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Archives at The Museum of Flight

Series IV. Swiss American Aviation Corporation, 1956-1965, 2000, undated

Series IV: Swiss American Aviation Corporation (SAAC) is a fairly small series that documents WPL’s early efforts at an executive transport and private corporate aircraft, originally named the SAAC-23 although it would eventually become the Learjet Model 23. Some early concept and logistical materials present in the series pre-date the official 1960 start of the company, but most fall within SAAC’s 1960-1962 time period. Note that some materials related to SAAC may be within the series for its successor company, Lear Jet Corporation, due to its relocation and name change in 1962. Likewise, there may be a small amount of overlap for SAAC in the Lear, Inc. company series due to WPL’s transition from Lear, Inc. to SAAC.

The series is organized into five subseries, administrative records, correspondence, photographs, publicity materials, and technical files. Materials are generally, but not always, arranged by date, with undated items at the end of each series. When able, circa dates have been provided.

Subseries A: Administrative records includes a variety of documents, including an employee phone list and manual, as well as photocopies of motor vehicle titles for company cars in Kansas and Florida. Several assorted documents, originally housed together as “SAAC-23 documents,” are a mix of correspondence, financial records, progress reports, and diagrams related to the SAAC-23. Lastly some letters between WPL and Bob Chatley, dated 1962-1964, discuss business activities and the relocation from Switzerland to Wichita, Kansas.

Subseries B: Correspondence has a minimal amount of material from 1962 primarily regarding the possible relocation of the company to Missouri. One letter that is in French likely relates to Lear family status in Switzerland.

Subseries C: Photographs and Visual Materials includes 104 primarily 8x10” black-and-white photographs, four photographic postcards, and two small original paintings. Three of the photographic prints feature the FFA P-16, which was the design inspiration for the SAAC-23 executive jet. Eight photographs depict various company personnel and the Lears with journalists at a 1956 press conference in Geneva and the arrival of the Board of Directors in Switzerland, circa 1959. There are also 25 photographic reproductions of conceptual designs and artworks of the SAAC-23. Two small original acrylic paintings of the aircraft are also present. Also of note are 66 photographs which depict the construction of the SAAC-23 mock-up. Several include WPL and a few also include MOL.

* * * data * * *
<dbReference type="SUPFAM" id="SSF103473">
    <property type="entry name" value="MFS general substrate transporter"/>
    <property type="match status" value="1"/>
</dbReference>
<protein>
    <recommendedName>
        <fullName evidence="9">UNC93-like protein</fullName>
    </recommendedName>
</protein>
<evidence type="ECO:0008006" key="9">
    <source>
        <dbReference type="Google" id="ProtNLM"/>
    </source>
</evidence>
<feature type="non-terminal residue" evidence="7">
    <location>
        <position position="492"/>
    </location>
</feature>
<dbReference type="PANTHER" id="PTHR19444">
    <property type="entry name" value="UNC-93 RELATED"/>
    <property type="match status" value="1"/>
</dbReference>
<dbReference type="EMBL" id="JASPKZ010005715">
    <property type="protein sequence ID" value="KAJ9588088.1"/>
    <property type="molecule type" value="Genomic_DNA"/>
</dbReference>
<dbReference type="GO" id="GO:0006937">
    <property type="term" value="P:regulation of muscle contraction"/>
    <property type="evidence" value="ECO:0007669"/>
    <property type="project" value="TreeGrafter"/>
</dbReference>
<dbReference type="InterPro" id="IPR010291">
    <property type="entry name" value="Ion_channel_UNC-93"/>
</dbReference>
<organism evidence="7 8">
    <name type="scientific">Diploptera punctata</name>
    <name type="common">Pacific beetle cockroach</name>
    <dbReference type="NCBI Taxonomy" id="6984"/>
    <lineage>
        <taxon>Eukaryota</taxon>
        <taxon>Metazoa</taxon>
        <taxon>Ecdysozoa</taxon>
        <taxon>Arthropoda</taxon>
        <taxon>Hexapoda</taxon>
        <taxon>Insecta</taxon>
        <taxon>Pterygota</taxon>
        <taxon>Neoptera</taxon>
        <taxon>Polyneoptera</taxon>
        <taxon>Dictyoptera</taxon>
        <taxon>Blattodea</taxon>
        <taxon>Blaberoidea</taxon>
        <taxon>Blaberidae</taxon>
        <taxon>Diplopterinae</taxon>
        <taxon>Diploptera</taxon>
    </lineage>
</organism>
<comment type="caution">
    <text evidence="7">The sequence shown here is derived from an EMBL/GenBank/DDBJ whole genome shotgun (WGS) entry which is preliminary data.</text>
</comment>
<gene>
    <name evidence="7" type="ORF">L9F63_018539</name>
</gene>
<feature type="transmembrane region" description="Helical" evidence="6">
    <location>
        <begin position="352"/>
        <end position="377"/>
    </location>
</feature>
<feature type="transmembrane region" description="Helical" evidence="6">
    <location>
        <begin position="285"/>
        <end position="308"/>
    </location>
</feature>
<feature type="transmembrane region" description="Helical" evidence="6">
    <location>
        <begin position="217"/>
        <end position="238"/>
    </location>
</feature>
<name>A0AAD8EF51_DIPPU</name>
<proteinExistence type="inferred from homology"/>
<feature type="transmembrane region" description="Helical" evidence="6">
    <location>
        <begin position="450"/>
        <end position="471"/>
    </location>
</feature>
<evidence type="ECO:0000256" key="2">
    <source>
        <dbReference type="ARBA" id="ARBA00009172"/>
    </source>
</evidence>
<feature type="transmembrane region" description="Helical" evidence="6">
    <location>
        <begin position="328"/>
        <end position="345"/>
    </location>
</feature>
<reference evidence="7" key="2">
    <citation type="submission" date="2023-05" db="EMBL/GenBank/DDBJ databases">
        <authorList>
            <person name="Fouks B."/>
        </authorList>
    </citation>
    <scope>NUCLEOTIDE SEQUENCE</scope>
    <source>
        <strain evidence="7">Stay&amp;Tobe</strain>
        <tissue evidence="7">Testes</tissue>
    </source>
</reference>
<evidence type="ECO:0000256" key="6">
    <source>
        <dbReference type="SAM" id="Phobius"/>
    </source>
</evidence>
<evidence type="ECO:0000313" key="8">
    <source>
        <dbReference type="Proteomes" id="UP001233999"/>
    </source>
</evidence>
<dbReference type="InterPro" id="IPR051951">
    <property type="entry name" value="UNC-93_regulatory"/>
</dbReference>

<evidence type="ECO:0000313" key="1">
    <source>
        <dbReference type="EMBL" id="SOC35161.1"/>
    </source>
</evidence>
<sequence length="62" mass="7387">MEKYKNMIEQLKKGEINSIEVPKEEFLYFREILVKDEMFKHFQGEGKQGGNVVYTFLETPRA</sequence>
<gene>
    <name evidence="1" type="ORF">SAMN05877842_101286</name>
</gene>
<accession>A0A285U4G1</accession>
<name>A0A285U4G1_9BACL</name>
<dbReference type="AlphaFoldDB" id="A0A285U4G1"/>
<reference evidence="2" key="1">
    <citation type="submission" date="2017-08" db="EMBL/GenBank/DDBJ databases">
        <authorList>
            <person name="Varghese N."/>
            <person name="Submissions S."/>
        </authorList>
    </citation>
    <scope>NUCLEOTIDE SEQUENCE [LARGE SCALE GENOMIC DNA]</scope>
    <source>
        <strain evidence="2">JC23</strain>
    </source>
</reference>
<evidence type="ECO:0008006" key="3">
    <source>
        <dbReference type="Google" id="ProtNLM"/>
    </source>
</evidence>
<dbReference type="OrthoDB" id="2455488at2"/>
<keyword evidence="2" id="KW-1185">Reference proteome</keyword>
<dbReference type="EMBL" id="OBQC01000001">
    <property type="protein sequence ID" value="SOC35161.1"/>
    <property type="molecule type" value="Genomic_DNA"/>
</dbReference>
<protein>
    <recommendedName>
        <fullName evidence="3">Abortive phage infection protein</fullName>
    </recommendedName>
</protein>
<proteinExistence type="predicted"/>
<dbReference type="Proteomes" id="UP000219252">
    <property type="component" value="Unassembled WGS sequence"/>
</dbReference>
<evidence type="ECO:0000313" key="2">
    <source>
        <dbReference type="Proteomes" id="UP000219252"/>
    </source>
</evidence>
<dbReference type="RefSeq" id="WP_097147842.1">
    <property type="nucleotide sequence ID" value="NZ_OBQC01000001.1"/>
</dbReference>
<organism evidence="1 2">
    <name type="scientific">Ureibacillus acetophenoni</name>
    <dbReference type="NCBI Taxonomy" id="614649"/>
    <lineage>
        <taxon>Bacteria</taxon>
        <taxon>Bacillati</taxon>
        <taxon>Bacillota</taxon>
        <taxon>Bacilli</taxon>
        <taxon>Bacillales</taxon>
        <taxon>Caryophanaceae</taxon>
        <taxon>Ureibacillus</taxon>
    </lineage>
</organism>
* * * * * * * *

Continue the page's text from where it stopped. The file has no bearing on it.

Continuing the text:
Subseries D: Publicity materials is a very small subseries with just four clippings from 1961 related to the SAAC-23.

Subseries E: Technical files documents the design and development of the SAAC-23 and shows its relationship to the FAA P-16. Of particular interest is correspondence between Dr. Hans Studer, designer of the FFA P-16 and consultant on the SAAC-23, and WPL that discusses the “design goal” and production and design considerations. Related materials include site visit reports, diagrams, and research materials related to the design and manufacture of the SAAC-23. Note that some of these materials are in French and German.

Additional assorted correspondence touches on the production and parts needed. There are also letters between WPL and Hans Huf, an employee of SAAC affiliate company Aviation Development, Inc., which discuss various technical aspects, including the electrical system, but also include personal greeting cards for Easter and WPL’s birthday. Lastly, cutaway diagrams for both the FFA P-16 and the SAAC-23 are present.


  • 1956-1965, 2000, undated

Language of the Materials

Most materials are in English, but some materials are in other languages, including Bengali, French, German, Italian, Japanese, Romanian, and Spanish. When non-English language materials are present, it is noted on the individual folder.

Conditions Governing Access

A computer hard drive is not accessible, pending digital preservation procedures. The rest of the collection is open for research and is accessible in the Dahlberg Research Center by appointment. For more information contact us.


From the Collection: 285 Cubic Feet (190 legal size full-width document boxes (15 ½” x 10 ¼” x 5”), 2 legal size half-width document boxes (15 ½” x 10 ¼” x 2 ½”), 6 record cartons, 2 card boxes (12” x 4 ½” x 5 ½”), 9 oversize boxes (19” x 4” x 15”), 7 oversize boxes (20 ½” x 3" x 16 ½”), 7 oversize boxes (24 ½”x 3” x 20 ½”), 2 oversize boxes (40” x 2 ½” x 32”), 9 oversize rolled storage boxes (40” x 9” x 9”), 21 oversize folders (30” x 40”), 50 oversize folders (35 ¾” x 47 ¾”), 1 oversize folder (24” x 75”), 38 bagged rolled storage (60” x 5” x 5”), 1 Quadruplex tape (15 ¼” x 15 ½” x 3"))

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